Paulo’s patient is now able to take in such a forceful breath that she now successfully inhales her prescription, helping to improve the symptoms of her medical condition.

POWERbreathe on tour – in Brazil

K5 on tour - BrazilOur very own Duncan is visiting our POWERbreathe friends in Brazil and has just sent us this little update…

A long journey yesterday. Got to bed at midnight UK time having left home at 2-40 am UK time.

Flight was on time and no problems although I find it hard to control my air rage towards the person in front of me who tipped his seat right back for the whole flight! (Take a deep breath Duncan, you should be really good at that!)

Arrived safely, very fast through their customs, they let anybody in! Got a lift to the hotel with Pedro (our man in Brazil) in his bullet proof car!! Didn’t ask why he needed one. Don’t think I will go out on any runs somehow.

The photo is of the wonderful view from my hotel room. 24hr traffic and the windows must have been fitted by someone without a ruler as the noise comes in from the gaps. When you are as tired as I was and with a bit of toilet roll stuffed in my ears, I didn’t wake up until 10-00 am UK time.

Had breakfast and waiting for Pedro. The exhibition I’m attending with Pedro runs from 12-00 noon until 9-00pm tonight. Looking forward to it and practicing my Portuguese.

It is a 3 day show and on Sunday we are flying north to Salvador for appointments on Monday and later next week Pedro is awaiting confirmation from Santos FC (Pele’s team) regarding an appointment with them.

Will let you know how it goes tomorrow.

All the best

Obrigado

Duncan Kerr

POWERbreathe activities in the Czech Republic

Over in the Czech Republic our POWERbreathe distributors for the Czech Republic & Slovakia (Truconnexion) had a booth at a cycling marathon event in Teplice with 450 racers on Saturday 11th August where they did demo’s with the K5 and also held a competition for the highest test score with the POWERbreathe challenge. The highest score was 184 cmH2O for the men and 93 cmH2O for the women. Please see pictures attached.

Also these guys did a promotion with the Eurosport channel throughout the Olympics where someone had the chance to win a POWERbreathe Plus every day for answering the questions correctly.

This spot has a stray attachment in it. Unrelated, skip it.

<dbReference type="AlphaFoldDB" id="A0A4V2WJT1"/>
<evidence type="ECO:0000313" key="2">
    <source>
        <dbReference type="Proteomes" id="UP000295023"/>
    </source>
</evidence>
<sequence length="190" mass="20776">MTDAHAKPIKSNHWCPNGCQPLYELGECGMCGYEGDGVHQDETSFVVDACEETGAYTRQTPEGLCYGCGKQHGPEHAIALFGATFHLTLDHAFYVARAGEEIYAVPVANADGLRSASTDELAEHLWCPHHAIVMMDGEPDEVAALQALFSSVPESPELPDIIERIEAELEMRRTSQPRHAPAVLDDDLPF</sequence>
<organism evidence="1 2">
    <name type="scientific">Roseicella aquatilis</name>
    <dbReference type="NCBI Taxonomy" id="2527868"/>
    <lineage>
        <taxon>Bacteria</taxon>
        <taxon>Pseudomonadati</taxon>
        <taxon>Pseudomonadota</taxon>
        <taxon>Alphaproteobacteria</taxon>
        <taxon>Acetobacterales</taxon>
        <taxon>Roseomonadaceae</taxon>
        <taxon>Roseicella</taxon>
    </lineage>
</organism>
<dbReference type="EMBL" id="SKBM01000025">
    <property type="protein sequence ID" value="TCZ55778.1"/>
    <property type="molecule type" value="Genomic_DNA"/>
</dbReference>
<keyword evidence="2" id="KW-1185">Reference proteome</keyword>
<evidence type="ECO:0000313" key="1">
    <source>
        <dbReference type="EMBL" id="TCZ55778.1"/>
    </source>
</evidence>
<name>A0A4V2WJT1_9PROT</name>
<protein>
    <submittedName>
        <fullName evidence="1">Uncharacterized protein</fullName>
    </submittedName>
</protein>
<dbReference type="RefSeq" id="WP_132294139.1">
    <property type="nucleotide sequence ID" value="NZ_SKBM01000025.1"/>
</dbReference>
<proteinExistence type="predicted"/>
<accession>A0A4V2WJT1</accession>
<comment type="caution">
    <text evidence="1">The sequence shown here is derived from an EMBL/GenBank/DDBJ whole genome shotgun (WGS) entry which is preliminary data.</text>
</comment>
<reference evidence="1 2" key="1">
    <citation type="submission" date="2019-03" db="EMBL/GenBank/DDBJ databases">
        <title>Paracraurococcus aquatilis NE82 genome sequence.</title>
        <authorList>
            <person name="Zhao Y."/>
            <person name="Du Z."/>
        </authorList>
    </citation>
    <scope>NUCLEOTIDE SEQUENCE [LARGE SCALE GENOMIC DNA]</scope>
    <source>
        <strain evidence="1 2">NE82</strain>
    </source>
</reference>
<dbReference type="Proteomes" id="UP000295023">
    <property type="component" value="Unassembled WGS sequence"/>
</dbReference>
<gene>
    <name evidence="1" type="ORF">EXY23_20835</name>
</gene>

Check out their website

Please feel free to leave a comment below.

Ian Locke – week 2 of my POWERbreathe K5 training

Ian Locke, founder of Thrive Personal Training in Swindon, provides personal training in a private gym as well as nutritional analysis to help clients reach their health and fitness goals.

Here he tells us how he’s been getting on with his second week of POWERbreathe K5 training…

Ian Locke, Thrive Personal TrainingSo the second week of my POWERbreathe training is complete, but there isn’t a lot of progress to report. In fact, my test results regressed slightly this week, but then that can sometimes be expected with muscle development. Now that I’ve got a bit of history in the Breathe-link PC software, I’ve been trying to make sense of the charts, but my results are all up and down so far, so not really possible to find a trend.

I’m expecting this to change this week as I have moved from the automatic training method (where the K5 assesses your strength on the first few breaths and sets the resistance accordingly) to the manual training method. I found that if my technique wasn’t perfect on the initial breaths, the automatic route wouldn’t be consistently challenging enough for me. Setting a manual load (currently 90cmH2O) makes it easier for me to check my progress.

But has the training made a difference? I went for a hilly 6.4 mile run this week. It was 27 degrees and perhaps my slowest run ever (I don’t do well in the heat), but the hills did seem easier than I had expected. I made a real effort to breathe as if I was using the K5 and just focussing on the technique distracted me from the difficulties of the heat! The big downside was the increased number of flies I swallowed on the way round.

For next week, I will stick with the manual training method and increase the load slowly, but I am also going to introduce the K5 to one of my personal training clients that is a keen runner to see what she thinks.

 

Ian Locke
Personal Trainer and Nutritional Advisor
www.thrivepersonaltraining.co.uk